The Fallacy of Choice in the Common Law and NHS Policy

Health Care Analysis 21 (2):146-170 (2013)
Neither the English courts nor the National Health Service (NHS) have been immune to the modern mantra of patient choice. This article examines whether beneath the rhetoric any form of real choice is endorsed either in law or in NHS policy. I explore the case law on ‘consent’, look at choice within the NHS and highlight the dilemmas that a mismatch of language and practice poses for clinicians. Given the variance in interpretation and lack of consistency for the individual patient I argue for a semantic change that obviates the use of ‘choice’, focussing instead on the options for treatment that are available and accessible, with due acknowledgement of individual patient preferences, without raising unfettered and false expectations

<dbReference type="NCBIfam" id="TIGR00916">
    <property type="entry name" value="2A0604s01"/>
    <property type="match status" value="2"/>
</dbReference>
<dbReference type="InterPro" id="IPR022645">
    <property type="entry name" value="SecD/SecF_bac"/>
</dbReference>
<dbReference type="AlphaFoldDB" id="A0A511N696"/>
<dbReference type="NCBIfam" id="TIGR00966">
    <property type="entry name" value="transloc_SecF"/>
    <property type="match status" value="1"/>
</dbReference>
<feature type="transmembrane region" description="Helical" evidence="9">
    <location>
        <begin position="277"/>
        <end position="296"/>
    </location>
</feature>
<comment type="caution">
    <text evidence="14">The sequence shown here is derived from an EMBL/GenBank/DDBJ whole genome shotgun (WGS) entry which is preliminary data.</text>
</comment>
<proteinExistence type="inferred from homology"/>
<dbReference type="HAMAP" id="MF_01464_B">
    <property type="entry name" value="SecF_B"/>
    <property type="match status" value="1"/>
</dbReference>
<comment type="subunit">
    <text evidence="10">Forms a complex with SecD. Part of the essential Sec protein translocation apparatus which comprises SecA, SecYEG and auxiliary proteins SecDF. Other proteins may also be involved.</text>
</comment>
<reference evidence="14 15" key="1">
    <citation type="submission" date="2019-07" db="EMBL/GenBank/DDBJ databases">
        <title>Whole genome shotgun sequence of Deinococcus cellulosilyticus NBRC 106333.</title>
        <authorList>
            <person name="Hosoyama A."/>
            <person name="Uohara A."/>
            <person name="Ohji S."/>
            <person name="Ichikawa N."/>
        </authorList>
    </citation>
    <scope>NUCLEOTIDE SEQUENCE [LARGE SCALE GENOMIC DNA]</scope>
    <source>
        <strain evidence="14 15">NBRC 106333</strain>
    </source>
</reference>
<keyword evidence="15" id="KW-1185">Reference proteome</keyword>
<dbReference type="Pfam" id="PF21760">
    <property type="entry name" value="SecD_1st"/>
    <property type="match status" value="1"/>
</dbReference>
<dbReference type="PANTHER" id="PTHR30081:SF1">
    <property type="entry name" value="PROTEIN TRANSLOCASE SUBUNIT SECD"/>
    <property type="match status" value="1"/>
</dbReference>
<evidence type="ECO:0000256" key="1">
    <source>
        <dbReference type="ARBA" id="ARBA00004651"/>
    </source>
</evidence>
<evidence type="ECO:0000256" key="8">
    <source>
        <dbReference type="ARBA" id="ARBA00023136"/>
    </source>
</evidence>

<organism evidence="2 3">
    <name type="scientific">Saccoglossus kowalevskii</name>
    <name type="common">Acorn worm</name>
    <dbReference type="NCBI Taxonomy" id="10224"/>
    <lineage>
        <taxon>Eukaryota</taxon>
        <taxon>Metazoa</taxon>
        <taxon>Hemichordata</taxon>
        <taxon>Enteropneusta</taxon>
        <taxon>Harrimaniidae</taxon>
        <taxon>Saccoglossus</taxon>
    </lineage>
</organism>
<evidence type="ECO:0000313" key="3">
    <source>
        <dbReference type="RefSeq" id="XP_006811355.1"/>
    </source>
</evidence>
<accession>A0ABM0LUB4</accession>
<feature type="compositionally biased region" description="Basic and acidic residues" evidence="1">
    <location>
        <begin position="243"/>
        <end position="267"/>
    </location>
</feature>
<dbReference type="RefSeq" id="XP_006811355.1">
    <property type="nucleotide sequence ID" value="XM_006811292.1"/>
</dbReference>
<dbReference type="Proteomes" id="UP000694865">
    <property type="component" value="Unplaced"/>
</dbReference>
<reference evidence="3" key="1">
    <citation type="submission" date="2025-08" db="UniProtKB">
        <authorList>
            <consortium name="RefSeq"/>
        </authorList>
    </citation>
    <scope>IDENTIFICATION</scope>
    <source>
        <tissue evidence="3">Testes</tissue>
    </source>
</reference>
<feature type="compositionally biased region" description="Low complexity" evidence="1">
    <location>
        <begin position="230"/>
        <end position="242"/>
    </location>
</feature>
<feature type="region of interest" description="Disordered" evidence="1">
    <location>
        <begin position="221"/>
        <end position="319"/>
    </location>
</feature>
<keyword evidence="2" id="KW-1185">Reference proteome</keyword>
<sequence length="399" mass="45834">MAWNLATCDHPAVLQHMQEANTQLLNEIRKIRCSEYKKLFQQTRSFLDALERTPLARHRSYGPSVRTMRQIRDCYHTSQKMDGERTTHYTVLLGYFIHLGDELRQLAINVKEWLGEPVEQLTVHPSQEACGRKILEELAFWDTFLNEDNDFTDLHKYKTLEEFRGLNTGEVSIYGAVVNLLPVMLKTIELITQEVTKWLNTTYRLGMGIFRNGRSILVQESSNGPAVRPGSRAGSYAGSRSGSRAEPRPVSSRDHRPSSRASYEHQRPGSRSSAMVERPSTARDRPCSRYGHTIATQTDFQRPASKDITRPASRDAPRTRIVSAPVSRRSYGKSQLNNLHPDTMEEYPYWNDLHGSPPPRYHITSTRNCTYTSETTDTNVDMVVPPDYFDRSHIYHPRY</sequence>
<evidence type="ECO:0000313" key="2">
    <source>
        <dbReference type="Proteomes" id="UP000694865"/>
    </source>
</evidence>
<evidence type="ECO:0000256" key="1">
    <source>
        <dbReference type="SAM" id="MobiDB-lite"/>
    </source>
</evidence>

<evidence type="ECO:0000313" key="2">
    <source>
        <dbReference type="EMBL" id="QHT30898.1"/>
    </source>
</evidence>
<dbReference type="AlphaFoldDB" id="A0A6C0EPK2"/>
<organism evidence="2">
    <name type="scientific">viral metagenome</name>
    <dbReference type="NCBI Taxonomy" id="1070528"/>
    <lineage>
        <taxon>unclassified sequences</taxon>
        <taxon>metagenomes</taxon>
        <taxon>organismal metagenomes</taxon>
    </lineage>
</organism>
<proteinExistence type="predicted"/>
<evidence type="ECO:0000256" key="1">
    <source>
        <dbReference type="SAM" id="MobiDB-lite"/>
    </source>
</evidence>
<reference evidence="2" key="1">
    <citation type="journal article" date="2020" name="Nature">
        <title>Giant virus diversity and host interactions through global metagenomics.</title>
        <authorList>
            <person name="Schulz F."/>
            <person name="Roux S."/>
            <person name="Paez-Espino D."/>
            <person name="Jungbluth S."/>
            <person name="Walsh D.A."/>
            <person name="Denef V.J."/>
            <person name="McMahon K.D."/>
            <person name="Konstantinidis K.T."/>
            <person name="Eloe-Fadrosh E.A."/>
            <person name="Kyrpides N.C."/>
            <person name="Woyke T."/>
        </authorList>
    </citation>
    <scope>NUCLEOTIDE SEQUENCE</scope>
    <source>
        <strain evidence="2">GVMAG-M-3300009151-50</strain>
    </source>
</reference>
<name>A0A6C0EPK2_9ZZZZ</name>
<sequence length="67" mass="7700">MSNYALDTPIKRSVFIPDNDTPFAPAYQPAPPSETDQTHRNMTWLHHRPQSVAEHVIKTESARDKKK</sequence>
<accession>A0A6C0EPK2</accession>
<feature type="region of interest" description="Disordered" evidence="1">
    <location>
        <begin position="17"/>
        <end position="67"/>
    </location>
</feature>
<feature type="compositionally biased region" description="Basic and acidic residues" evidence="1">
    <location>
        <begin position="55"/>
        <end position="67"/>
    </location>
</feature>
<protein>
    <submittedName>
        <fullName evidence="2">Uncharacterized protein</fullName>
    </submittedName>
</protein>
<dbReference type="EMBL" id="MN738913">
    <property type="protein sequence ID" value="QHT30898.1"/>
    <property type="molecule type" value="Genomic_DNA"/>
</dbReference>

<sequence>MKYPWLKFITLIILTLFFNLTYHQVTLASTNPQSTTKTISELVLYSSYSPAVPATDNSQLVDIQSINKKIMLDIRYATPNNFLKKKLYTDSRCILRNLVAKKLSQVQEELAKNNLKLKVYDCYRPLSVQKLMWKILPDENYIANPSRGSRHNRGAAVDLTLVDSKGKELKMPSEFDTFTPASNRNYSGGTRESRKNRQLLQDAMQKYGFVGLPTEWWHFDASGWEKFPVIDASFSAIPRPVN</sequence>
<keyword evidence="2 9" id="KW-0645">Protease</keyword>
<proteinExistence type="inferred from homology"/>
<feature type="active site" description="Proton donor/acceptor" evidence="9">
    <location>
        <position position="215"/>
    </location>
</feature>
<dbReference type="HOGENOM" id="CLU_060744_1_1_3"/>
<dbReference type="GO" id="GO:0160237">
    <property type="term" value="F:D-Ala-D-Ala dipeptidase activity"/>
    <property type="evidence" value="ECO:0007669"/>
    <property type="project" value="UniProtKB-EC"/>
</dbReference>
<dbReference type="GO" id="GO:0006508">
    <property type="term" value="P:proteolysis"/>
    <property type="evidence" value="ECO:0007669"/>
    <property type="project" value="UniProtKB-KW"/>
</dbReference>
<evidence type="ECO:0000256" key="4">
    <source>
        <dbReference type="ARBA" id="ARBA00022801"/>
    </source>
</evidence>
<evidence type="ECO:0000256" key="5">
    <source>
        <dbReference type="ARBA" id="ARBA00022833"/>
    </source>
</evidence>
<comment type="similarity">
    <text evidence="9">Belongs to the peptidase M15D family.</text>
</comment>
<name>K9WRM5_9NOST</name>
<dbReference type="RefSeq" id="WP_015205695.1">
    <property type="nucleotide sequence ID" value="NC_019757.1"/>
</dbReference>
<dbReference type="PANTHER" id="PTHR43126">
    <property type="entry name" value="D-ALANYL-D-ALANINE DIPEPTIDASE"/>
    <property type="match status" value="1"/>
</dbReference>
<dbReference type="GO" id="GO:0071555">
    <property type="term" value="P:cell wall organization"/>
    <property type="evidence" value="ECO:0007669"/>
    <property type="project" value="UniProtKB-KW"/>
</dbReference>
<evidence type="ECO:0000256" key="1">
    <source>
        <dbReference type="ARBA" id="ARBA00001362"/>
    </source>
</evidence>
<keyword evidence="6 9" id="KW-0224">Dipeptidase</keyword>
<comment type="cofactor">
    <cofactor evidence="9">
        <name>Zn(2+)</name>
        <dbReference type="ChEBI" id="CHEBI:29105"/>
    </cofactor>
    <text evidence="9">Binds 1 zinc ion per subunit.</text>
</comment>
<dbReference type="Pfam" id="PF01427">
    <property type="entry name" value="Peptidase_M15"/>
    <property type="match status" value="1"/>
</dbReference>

Keywords Choice  Demand  English medical law  English National Health Service  Fallacy  Options  Preferences
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DOI 10.1007/s10728-011-0198-4
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